Meg Tilley Anderson BLOG

      "We've gotta laugh. We swapped immortality for accessories."
      -- meg tilley anderson

Thursday, March 10, 2016


I must be living right. I have friends who know how to do things I can’t do and tools and materials to make things happen (in the right season).

The Tiger Fountain Garden gate posts were all wrong and a holly was in the fence line so I brought in my friend Wendell Yoakum the genius gardener.  
Post packer label should stop folks
from throwing out the warped 6 ft. board.
(Fence stretcher board is on the right.)  
The bend in the post packer helps
keep knuckles away from the post.
Small enough to fit in the hole and
 big enough to compact the soil, it's
a 5/4" x 2 1/2"deck board strip.
The gate hinge side already had a post, but it was too skinny. A big post nearby was redundant; two posts to move. I’d Googled ’pull up wooden posts’ and watched demos on YouTube.  They fastened things to the side of posts and used a fulcrum or jack to lift them. Wendell simply dug a post hole (clamshell digger) next to the post, wiggled it, and pulled it out!  Then we had an object lesson on the water table as water filled the bottom foot of the hole in less than a minute. We didn’t need a crystal ball to tell us things were about to get messy. That water wasn’t going to stay in the bottom of the hole when he deepened the hole and then packed the new post. There was gravel in the bottom from the first time we set the post.  Wendell set that aside to put back in first. When the hole was more than 3 ft deep (for the 9ft. post) he added gravel, put the big post in, added a little more gravel/mud and packed it with my official post packer stick, repeating until about six inches from the top of the hole. He stopped there to let it dry out a day or two before topping it off.  We’ve learned that if you don’t pack it in small layers or mound it up when wet, a post can be wiggly forever.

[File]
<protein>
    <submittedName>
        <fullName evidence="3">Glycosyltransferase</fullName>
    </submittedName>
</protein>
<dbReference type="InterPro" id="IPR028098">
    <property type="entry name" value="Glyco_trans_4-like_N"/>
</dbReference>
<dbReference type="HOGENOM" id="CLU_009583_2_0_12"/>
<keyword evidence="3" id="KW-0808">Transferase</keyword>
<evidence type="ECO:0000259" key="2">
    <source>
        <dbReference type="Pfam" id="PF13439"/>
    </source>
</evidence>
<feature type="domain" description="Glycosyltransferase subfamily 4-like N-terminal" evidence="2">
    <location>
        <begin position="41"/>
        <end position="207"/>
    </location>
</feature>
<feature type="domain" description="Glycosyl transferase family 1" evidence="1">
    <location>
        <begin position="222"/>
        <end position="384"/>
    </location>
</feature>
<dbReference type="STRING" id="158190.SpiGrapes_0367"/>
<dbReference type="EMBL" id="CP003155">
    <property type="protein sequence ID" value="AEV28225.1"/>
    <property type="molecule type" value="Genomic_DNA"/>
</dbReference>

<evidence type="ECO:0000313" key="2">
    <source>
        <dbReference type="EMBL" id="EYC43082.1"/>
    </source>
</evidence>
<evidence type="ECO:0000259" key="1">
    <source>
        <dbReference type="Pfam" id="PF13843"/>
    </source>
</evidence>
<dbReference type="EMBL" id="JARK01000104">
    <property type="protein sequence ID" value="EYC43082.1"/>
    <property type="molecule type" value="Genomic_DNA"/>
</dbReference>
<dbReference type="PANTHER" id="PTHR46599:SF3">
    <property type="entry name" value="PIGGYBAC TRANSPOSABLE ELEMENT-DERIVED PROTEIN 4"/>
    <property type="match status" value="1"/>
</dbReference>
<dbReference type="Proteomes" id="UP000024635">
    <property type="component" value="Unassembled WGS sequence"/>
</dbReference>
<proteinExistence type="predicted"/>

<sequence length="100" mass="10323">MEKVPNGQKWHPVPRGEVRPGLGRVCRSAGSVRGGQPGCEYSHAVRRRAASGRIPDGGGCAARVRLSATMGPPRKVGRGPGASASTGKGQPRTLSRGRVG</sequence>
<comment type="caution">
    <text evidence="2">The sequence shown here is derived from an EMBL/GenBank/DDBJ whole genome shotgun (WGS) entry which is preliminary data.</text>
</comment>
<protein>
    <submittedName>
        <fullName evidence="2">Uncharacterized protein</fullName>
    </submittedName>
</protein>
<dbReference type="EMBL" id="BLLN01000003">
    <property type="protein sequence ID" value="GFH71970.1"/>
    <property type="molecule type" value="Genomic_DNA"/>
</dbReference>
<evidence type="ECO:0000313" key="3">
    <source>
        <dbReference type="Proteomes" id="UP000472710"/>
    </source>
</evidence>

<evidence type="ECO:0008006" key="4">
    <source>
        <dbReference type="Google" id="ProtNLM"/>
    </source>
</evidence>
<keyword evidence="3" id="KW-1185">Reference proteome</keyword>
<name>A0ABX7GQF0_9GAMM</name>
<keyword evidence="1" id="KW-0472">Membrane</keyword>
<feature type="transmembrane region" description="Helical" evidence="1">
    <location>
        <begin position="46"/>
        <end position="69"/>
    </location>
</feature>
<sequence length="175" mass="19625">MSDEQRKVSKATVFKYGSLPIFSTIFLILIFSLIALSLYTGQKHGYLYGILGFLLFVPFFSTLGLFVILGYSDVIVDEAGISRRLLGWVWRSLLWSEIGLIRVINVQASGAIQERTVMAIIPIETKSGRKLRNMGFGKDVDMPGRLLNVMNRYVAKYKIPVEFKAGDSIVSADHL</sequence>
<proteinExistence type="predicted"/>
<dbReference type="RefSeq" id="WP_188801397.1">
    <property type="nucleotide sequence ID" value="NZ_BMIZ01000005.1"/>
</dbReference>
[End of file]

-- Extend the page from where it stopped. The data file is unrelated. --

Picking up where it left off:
The skinny post he’d removed was rotten at the bottom and too short to use for the gate now. We went on a post hunt in the fruit orchard and chose one that used to support a long gone grape vine. (Mowing the orchard just got easier!)  
We’d set the first post so the center of the gate lined up with the garden focal point, ‘Tiger Fountain’ and the solarium doors to the north, and the other posts to the west (no tapes measures, just eyeball’d it). We held the gate next to it’s post where the hinges would be, lined up the new post with enough room for the catch to meet the gate, marked the spot, then dug the hole and planted that post too. To our surprise, we found grey gravel in the bottom of the new hole. Must’ve had another post in that spot before; North GA granite doesn’t migrate on it’s own.  
Before calling it a day, Wendell dug up the holly, took it to the garden and covered the roots with compost to hold it a few days until I decided where to plant it. I don’t have to hurry because this is winter and the plant is dormant.

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